1. Keep your cash flowing as normally as possible.  If you’re able to remain open and carry on business, then continue to pay your staff and suppliers as you normally would;
  • Talk to your landlord if you cannot pay your rent.  Silence is the worst thing you can do: discuss your situation and be open to solutions;
  • Use this time, if you’re in litigation, to get your paperwork together so we can move forward quickly when the Courts are fully open again.

Inga B. Andriessen, JD

You Better Show Up to Court (Or Else) [once They are open again]

I previously wrote a blog about successfully getting an Order to serve a Notice of Contempt Hearing by regular mail as the debtor was (with the assistance of his parents) evading service.

Our client spent a lot of money trying to get them served without success.

Well, not surprising anyone, the debtor did not show up for the Contempt Hearing and the file was traversed to the Superior Court for a warrant for their arrest to be issued.

How do we know that the warrant was issued?  Because the Court contacted us and advised that they were arrested at a traffic stop.

When civil warrants are issued by the Court, its tied to your driver’s license and when you get pulled over, it shows up on your record, and then you’re arrested.

It is a very rare occurrence that this happens.  If it was going to happen to anyone, it should have been this particular debtor.  As a representative of a party, there is nothing more frustrating than a debtor who thinks they can get away with failing to attend Court without repercussions.

Do you really want to be thrown into general population and when asked “what you in for?” and your response being: “I didn’t show up to Small Claims Court.” 

That’s a pretty lame excuse and you won’t get any ‘cred in the slammer.

So don’t be like our debtor.  When you’re served with a Notice to show up to Court, you better show up…or else.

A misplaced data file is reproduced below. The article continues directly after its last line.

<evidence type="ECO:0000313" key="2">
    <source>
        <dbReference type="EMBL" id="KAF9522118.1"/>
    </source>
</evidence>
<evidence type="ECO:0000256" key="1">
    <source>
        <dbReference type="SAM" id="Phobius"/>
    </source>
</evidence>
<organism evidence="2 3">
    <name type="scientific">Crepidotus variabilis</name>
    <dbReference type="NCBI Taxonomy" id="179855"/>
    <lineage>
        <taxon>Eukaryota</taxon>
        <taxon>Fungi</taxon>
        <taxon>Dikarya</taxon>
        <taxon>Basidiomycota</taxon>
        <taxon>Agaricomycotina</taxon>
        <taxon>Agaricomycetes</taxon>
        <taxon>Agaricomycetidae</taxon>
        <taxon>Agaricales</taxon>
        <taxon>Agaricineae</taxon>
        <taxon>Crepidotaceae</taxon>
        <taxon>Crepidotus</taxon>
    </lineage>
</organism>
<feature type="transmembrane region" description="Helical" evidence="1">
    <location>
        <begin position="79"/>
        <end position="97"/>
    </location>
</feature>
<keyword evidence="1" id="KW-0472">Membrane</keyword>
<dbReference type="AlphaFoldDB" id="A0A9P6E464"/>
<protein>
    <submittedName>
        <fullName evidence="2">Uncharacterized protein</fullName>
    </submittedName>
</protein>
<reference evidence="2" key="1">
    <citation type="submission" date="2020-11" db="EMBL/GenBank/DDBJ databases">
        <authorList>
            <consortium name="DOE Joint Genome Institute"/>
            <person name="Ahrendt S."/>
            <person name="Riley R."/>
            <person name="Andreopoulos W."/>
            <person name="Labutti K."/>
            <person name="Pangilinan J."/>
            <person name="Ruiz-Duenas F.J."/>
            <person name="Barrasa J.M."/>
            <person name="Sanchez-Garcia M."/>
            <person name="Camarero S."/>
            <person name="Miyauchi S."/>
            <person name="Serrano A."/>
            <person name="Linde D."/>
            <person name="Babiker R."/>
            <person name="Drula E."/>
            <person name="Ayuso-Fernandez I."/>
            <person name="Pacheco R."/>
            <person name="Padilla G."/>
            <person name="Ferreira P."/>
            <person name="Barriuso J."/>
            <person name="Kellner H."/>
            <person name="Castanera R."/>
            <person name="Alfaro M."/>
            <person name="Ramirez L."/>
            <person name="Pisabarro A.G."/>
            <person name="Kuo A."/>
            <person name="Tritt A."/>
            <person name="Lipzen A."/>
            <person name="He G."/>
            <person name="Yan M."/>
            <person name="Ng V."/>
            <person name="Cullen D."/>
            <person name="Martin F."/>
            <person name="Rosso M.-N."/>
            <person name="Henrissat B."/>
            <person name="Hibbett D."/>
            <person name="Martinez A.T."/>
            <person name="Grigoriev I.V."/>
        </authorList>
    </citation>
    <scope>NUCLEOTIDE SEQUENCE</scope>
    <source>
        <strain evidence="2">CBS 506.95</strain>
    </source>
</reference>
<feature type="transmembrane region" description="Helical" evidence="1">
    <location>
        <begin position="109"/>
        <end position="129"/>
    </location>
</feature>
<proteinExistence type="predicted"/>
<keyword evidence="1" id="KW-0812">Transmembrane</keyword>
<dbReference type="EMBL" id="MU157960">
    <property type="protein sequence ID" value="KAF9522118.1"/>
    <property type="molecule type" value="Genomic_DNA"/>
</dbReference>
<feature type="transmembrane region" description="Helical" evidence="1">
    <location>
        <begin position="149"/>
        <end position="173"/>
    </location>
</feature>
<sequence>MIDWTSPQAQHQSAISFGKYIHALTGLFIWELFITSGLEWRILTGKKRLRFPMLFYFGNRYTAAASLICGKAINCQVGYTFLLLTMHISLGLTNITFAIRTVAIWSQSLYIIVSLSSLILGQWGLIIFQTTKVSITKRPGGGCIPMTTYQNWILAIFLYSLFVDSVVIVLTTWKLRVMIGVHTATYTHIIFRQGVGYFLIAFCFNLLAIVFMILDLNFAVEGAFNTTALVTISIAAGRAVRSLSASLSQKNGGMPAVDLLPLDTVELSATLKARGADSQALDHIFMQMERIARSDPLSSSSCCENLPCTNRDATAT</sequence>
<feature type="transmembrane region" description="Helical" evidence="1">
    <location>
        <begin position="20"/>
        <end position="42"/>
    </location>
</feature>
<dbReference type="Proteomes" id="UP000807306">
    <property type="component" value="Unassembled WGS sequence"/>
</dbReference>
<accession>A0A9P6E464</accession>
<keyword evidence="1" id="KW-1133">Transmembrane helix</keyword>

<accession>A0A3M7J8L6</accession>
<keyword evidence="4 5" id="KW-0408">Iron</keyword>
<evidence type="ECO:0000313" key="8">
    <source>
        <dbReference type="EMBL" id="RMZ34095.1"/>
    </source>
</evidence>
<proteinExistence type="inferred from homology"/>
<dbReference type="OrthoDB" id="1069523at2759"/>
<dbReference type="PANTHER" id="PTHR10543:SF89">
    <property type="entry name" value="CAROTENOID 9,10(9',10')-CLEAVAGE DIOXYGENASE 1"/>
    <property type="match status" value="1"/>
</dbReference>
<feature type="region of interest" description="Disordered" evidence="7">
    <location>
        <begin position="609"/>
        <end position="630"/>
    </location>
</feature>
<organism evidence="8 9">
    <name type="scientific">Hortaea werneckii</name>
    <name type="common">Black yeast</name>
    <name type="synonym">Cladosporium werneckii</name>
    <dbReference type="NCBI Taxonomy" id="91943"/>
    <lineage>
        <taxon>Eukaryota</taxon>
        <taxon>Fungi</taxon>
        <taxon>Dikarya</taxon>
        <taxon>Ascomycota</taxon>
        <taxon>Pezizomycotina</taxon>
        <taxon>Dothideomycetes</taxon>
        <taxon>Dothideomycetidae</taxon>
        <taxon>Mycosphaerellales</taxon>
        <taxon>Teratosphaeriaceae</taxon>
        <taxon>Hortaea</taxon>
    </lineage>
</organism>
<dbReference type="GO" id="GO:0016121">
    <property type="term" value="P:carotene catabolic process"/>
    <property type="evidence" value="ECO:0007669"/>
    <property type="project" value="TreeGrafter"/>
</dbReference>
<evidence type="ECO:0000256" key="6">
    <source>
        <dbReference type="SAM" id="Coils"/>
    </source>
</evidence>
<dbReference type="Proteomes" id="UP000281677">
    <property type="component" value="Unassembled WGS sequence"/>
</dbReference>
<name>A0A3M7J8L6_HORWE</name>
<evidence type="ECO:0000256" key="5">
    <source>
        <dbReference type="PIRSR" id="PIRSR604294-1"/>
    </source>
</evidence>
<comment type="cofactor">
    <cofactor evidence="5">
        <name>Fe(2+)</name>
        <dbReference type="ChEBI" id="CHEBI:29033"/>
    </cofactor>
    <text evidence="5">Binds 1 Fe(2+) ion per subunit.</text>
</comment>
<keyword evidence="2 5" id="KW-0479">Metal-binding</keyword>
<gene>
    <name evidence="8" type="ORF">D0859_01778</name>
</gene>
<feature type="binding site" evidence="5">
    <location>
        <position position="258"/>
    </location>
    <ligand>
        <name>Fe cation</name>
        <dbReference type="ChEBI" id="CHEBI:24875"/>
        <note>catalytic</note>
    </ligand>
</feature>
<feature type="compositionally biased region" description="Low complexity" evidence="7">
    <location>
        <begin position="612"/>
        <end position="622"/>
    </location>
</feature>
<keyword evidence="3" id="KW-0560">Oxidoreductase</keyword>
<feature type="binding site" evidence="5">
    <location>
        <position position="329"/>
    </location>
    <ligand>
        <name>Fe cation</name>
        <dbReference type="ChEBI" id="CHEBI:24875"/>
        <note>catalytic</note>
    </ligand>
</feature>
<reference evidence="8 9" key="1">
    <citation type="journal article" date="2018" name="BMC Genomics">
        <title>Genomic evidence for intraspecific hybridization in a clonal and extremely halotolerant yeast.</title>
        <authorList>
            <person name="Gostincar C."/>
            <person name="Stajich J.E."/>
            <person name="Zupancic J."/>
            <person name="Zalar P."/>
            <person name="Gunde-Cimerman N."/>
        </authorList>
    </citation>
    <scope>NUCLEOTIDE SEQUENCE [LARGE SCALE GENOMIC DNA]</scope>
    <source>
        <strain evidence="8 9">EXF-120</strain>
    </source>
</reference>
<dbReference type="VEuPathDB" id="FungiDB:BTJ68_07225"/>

Full disclosure: this Blog was written before the Covid-19 Shut Down of Our Courts. Small Claims Court has a special procedure for debtors with warrants for their arrest to reach out to avoid being arrested right now. Find out the information here:

Murray Brown, Licensed Paralegal

Is Your Business Protected From Viruses?

There are so many things out there that can affect your company.  Even time change can affect your company (tired employees the next day).  Do you have what you need to protect your company?

Given the hype over the last month or so, we are talking about viruses, both human and computer.  I’ve mentioned before that we ensure our computer systems are highly protected given the information that we store as a law firm.  What about you?  Do you have a reputable anti-virus for your systems?  This is important especially if you get an employee who has contracted a human virus and will need to stay home for a while.  Having the capability of working from home is certainly great if the job can accommodate it.   

What about human viruses?  What can you do as an employer to attempt to keep those germs out of the office?  Well, there isn’t much that you can do, except supporting your employees when they are not feeling top notch.  Even the simple cold can make you feel run down and not very productive.  Employees would be more willing to stay at home and not spread those nasty germs if they knew their employer is understanding.  A good way to ensure that employees know the policy is having an Employee Handbook in place.  This is where you can set out what it is exactly that you expect from your employees.  The Handbook would also set out all Leaves that are available to employees in different circumstances which may arise.